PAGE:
Automation and robotics continue to take over the work that humans find boring and repetitive.

And as smart technologies enter traditionally white-collar fields, the role that humans play is moving towards analytics, creativity, judgment, relationships and problem solving.

Companies are adapting to this new reality by realizing that employees are increasingly mobile. Just as customer experience (CX) initiatives have helped them achieve their marketing objectives in the form of increased loyalty and sales, so their analogous employee experience (EX) initiatives are increasing loyalty, productivity and even profitability.

What drives the customer experience philosophy of the marketing departments is the customer’s “moments of truth.” Just as customers are demanding personalised, relevant and convenient interactions with the companies they buy goods and services from, so employees are demanding the same.

For the employee experience, the driving philosophy is “Moments that Matter.” Implementing the technological tools isn’t nearly enough. The thinking behind the EX has to be strategic, robust, and organised around a shared vision.

This is causing a shift in organisations. HR has traditionally been the conduit for recruiting, on-boarding, training, promotion and retirement. This “one-size-fits-all” model has served the talent management field for years. But far-sighted companies want to shape their employee experiences just as they shape their customer interactions.

Our research revealed the following EX insights:

  1. Moments that matter are not confined to specific career milestones.
  2. Moments that matter are spread across digital, human and physical dimensions. An example of a digital dimension is perhaps introducing the sales force to a mobile app that helps them generate leads on the go. A human moment that matters might be a feedback session with a supervisor. Standing desks are a good example of meeting a physical need — and creating a moment that matters.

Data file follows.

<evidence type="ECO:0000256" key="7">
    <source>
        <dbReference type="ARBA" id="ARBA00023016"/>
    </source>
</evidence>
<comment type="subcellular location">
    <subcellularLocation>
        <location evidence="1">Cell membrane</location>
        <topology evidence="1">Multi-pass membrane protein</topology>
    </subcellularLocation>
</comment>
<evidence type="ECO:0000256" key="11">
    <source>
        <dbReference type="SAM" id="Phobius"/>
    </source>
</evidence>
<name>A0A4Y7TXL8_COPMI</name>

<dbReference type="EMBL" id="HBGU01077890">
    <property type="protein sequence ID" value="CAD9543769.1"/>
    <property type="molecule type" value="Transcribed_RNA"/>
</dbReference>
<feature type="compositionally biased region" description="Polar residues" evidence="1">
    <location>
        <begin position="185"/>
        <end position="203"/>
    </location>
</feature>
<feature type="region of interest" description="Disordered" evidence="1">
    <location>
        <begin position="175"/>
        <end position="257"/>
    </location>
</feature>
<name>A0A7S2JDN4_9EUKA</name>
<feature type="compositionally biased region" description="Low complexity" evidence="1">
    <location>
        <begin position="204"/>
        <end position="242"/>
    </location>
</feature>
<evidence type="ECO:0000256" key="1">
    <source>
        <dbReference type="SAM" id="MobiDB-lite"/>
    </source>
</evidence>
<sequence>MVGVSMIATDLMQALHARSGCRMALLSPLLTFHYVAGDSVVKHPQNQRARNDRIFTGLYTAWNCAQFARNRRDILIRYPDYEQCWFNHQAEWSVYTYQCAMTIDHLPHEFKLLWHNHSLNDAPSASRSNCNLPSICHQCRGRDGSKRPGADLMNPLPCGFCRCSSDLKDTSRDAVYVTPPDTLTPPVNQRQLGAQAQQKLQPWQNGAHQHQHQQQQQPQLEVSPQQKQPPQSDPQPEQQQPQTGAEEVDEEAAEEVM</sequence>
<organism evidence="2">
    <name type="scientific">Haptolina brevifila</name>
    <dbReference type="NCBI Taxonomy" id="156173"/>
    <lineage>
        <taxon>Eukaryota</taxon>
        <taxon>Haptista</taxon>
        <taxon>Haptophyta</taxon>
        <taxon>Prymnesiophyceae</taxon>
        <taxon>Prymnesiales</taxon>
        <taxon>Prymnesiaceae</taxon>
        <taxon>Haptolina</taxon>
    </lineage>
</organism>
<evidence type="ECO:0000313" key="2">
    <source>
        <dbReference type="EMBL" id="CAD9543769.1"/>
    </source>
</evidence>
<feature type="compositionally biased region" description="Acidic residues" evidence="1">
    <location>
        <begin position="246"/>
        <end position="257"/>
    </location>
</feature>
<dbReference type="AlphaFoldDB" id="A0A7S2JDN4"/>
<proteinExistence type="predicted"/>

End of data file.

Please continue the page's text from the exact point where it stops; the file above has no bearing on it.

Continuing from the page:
3. Moments that matter shouldn’t be seen in isolation. There is a multiplier effect when a company enhances the employee’s digital, human and physical environments, resulting in higher engagement and productivity.
  4. Moments that matter go beyond the organisation’s walls. Extending work-from-home options or providing on-site daycare can make it easier for employees to balance the demands of their personal and professional lives.

What drove the customer experience (CX) revolution was the increased transparency that the Internet provided, as well as the increasing commoditisation of goods and services. In a way, AI and robotics have commoditised much of the work that employees used to do.

The EX is a response to the commoditisation of the talent management pipeline.

As AI and robotics are causing work to morph into something humans uniquely can do, AI is enabling HR to morph into a vastly more capable, data-driven function that can provide an EX that is profoundly human and personal.

Studies show that even among digital natives, employees crave human interactions. Some 40% of people prefer face-to-face interactions with colleagues to any other form of interaction. And 60% would happily trade a warm, fun company culture for higher salaries.

Perhaps EX is pushing companies to re-insert the “human” in “human resources.”

In our next post, I will talk about the steps that companies need to take to implement an EX strategy of their own. Please contact me directly if you would like to chat about how EX can improve your bottom line. And you can read the research by clicking this link.